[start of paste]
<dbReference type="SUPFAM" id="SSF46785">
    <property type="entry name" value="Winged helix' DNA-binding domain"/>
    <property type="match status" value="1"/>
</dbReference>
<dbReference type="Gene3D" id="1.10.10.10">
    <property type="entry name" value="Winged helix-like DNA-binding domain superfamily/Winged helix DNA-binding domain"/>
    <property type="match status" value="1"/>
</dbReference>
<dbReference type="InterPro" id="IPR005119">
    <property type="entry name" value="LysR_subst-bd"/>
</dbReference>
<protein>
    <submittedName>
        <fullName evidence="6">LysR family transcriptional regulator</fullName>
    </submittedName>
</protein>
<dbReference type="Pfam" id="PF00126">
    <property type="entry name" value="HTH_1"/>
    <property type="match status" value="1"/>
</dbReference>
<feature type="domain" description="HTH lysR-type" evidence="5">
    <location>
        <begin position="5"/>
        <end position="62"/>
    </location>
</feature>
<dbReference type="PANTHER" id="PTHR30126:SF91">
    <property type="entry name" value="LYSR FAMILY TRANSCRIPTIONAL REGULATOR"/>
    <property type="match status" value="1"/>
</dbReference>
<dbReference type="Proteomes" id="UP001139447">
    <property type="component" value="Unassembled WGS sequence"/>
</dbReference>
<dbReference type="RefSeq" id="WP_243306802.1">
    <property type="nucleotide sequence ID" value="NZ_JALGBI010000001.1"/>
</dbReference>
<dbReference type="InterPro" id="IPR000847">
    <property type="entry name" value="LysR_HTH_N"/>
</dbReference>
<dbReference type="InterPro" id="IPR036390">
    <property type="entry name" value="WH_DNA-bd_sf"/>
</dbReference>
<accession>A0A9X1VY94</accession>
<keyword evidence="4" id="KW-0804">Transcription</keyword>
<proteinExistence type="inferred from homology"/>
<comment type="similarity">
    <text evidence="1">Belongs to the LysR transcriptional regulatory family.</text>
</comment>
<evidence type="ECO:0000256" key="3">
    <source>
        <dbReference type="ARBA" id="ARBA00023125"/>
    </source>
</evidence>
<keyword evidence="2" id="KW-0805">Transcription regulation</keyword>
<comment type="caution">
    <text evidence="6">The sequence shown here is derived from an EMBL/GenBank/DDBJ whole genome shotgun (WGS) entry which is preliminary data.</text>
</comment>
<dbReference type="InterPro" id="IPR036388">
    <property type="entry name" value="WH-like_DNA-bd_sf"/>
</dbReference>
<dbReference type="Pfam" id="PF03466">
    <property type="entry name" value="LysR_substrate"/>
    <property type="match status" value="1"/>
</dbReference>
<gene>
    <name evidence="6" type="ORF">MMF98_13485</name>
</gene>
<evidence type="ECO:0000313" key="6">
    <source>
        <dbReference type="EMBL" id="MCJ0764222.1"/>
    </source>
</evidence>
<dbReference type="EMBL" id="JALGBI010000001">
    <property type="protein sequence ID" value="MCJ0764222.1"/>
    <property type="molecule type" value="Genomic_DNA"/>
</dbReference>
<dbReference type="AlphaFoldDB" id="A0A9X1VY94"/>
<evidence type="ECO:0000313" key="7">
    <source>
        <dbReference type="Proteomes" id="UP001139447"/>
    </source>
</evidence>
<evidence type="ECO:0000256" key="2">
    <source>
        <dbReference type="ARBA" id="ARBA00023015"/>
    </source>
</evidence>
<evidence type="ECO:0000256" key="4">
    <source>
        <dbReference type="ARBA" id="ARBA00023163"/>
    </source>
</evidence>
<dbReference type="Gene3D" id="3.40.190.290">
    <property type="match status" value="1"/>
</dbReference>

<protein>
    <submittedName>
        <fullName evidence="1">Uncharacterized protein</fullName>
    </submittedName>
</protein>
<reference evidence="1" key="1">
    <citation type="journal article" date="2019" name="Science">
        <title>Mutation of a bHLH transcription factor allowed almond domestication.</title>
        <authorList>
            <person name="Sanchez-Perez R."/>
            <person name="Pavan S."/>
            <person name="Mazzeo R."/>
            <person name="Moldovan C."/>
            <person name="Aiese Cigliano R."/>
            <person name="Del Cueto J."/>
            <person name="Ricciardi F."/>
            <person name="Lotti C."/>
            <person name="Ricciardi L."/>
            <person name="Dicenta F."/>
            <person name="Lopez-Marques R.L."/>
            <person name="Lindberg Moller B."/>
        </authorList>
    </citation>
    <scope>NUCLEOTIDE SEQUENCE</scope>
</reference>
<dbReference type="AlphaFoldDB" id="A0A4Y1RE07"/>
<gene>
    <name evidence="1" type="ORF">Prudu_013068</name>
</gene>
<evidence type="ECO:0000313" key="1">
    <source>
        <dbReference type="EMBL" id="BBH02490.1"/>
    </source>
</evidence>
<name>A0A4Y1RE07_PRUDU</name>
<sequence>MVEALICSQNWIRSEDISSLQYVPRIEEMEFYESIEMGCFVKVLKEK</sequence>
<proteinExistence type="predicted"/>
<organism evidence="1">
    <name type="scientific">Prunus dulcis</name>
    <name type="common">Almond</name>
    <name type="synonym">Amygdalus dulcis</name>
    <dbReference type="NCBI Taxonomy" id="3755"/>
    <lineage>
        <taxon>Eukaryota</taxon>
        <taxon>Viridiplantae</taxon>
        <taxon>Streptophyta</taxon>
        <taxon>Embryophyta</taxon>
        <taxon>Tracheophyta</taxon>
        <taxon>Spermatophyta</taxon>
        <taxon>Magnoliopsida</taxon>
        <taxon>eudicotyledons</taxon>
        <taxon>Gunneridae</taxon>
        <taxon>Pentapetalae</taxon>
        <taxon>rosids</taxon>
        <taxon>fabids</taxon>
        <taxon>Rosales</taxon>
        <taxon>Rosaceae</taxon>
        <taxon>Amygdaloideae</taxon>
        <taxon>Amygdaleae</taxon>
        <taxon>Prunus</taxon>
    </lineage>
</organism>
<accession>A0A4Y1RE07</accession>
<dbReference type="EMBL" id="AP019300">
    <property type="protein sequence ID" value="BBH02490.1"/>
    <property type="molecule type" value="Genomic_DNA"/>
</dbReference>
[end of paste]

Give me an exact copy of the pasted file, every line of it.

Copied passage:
<dbReference type="SUPFAM" id="SSF46785">
    <property type="entry name" value="Winged helix' DNA-binding domain"/>
    <property type="match status" value="1"/>
</dbReference>
<dbReference type="Gene3D" id="1.10.10.10">
    <property type="entry name" value="Winged helix-like DNA-binding domain superfamily/Winged helix DNA-binding domain"/>
    <property type="match status" value="1"/>
</dbReference>
<dbReference type="InterPro" id="IPR005119">
    <property type="entry name" value="LysR_subst-bd"/>
</dbReference>
<protein>
    <submittedName>
        <fullName evidence="6">LysR family transcriptional regulator</fullName>
    </submittedName>
</protein>
<dbReference type="Pfam" id="PF00126">
    <property type="entry name" value="HTH_1"/>
    <property type="match status" value="1"/>
</dbReference>
<feature type="domain" description="HTH lysR-type" evidence="5">
    <location>
        <begin position="5"/>
        <end position="62"/>
    </location>
</feature>
<dbReference type="PANTHER" id="PTHR30126:SF91">
    <property type="entry name" value="LYSR FAMILY TRANSCRIPTIONAL REGULATOR"/>
    <property type="match status" value="1"/>
</dbReference>
<dbReference type="Proteomes" id="UP001139447">
    <property type="component" value="Unassembled WGS sequence"/>
</dbReference>
<dbReference type="RefSeq" id="WP_243306802.1">
    <property type="nucleotide sequence ID" value="NZ_JALGBI010000001.1"/>
</dbReference>
<dbReference type="InterPro" id="IPR000847">
    <property type="entry name" value="LysR_HTH_N"/>
</dbReference>
<dbReference type="InterPro" id="IPR036390">
    <property type="entry name" value="WH_DNA-bd_sf"/>
</dbReference>
<accession>A0A9X1VY94</accession>
<keyword evidence="4" id="KW-0804">Transcription</keyword>
<proteinExistence type="inferred from homology"/>
<comment type="similarity">
    <text evidence="1">Belongs to the LysR transcriptional regulatory family.</text>
</comment>
<evidence type="ECO:0000256" key="3">
    <source>
        <dbReference type="ARBA" id="ARBA00023125"/>
    </source>
</evidence>
<keyword evidence="2" id="KW-0805">Transcription regulation</keyword>
<comment type="caution">
    <text evidence="6">The sequence shown here is derived from an EMBL/GenBank/DDBJ whole genome shotgun (WGS) entry which is preliminary data.</text>
</comment>
<dbReference type="InterPro" id="IPR036388">
    <property type="entry name" value="WH-like_DNA-bd_sf"/>
</dbReference>
<dbReference type="Pfam" id="PF03466">
    <property type="entry name" value="LysR_substrate"/>
    <property type="match status" value="1"/>
</dbReference>
<gene>
    <name evidence="6" type="ORF">MMF98_13485</name>
</gene>
<evidence type="ECO:0000313" key="6">
    <source>
        <dbReference type="EMBL" id="MCJ0764222.1"/>
    </source>
</evidence>
<dbReference type="EMBL" id="JALGBI010000001">
    <property type="protein sequence ID" value="MCJ0764222.1"/>
    <property type="molecule type" value="Genomic_DNA"/>
</dbReference>
<dbReference type="AlphaFoldDB" id="A0A9X1VY94"/>
<evidence type="ECO:0000313" key="7">
    <source>
        <dbReference type="Proteomes" id="UP001139447"/>
    </source>
</evidence>
<evidence type="ECO:0000256" key="2">
    <source>
        <dbReference type="ARBA" id="ARBA00023015"/>
    </source>
</evidence>
<evidence type="ECO:0000256" key="4">
    <source>
        <dbReference type="ARBA" id="ARBA00023163"/>
    </source>
</evidence>
<dbReference type="Gene3D" id="3.40.190.290">
    <property type="match status" value="1"/>
</dbReference>

<protein>
    <submittedName>
        <fullName evidence="1">Uncharacterized protein</fullName>
    </submittedName>
</protein>
<reference evidence="1" key="1">
    <citation type="journal article" date="2019" name="Science">
        <title>Mutation of a bHLH transcription factor allowed almond domestication.</title>
        <authorList>
            <person name="Sanchez-Perez R."/>
            <person name="Pavan S."/>
            <person name="Mazzeo R."/>
            <person name="Moldovan C."/>
            <person name="Aiese Cigliano R."/>
            <person name="Del Cueto J."/>
            <person name="Ricciardi F."/>
            <person name="Lotti C."/>
            <person name="Ricciardi L."/>
            <person name="Dicenta F."/>
            <person name="Lopez-Marques R.L."/>
            <person name="Lindberg Moller B."/>
        </authorList>
    </citation>
    <scope>NUCLEOTIDE SEQUENCE</scope>
</reference>
<dbReference type="AlphaFoldDB" id="A0A4Y1RE07"/>
<gene>
    <name evidence="1" type="ORF">Prudu_013068</name>
</gene>
<evidence type="ECO:0000313" key="1">
    <source>
        <dbReference type="EMBL" id="BBH02490.1"/>
    </source>
</evidence>
<name>A0A4Y1RE07_PRUDU</name>
<sequence>MVEALICSQNWIRSEDISSLQYVPRIEEMEFYESIEMGCFVKVLKEK</sequence>
<proteinExistence type="predicted"/>
<organism evidence="1">
    <name type="scientific">Prunus dulcis</name>
    <name type="common">Almond</name>
    <name type="synonym">Amygdalus dulcis</name>
    <dbReference type="NCBI Taxonomy" id="3755"/>
    <lineage>
        <taxon>Eukaryota</taxon>
        <taxon>Viridiplantae</taxon>
        <taxon>Streptophyta</taxon>
        <taxon>Embryophyta</taxon>
        <taxon>Tracheophyta</taxon>
        <taxon>Spermatophyta</taxon>
        <taxon>Magnoliopsida</taxon>
        <taxon>eudicotyledons</taxon>
        <taxon>Gunneridae</taxon>
        <taxon>Pentapetalae</taxon>
        <taxon>rosids</taxon>
        <taxon>fabids</taxon>
        <taxon>Rosales</taxon>
        <taxon>Rosaceae</taxon>
        <taxon>Amygdaloideae</taxon>
        <taxon>Amygdaleae</taxon>
        <taxon>Prunus</taxon>
    </lineage>
</organism>
<accession>A0A4Y1RE07</accession>
<dbReference type="EMBL" id="AP019300">
    <property type="protein sequence ID" value="BBH02490.1"/>
    <property type="molecule type" value="Genomic_DNA"/>
</dbReference>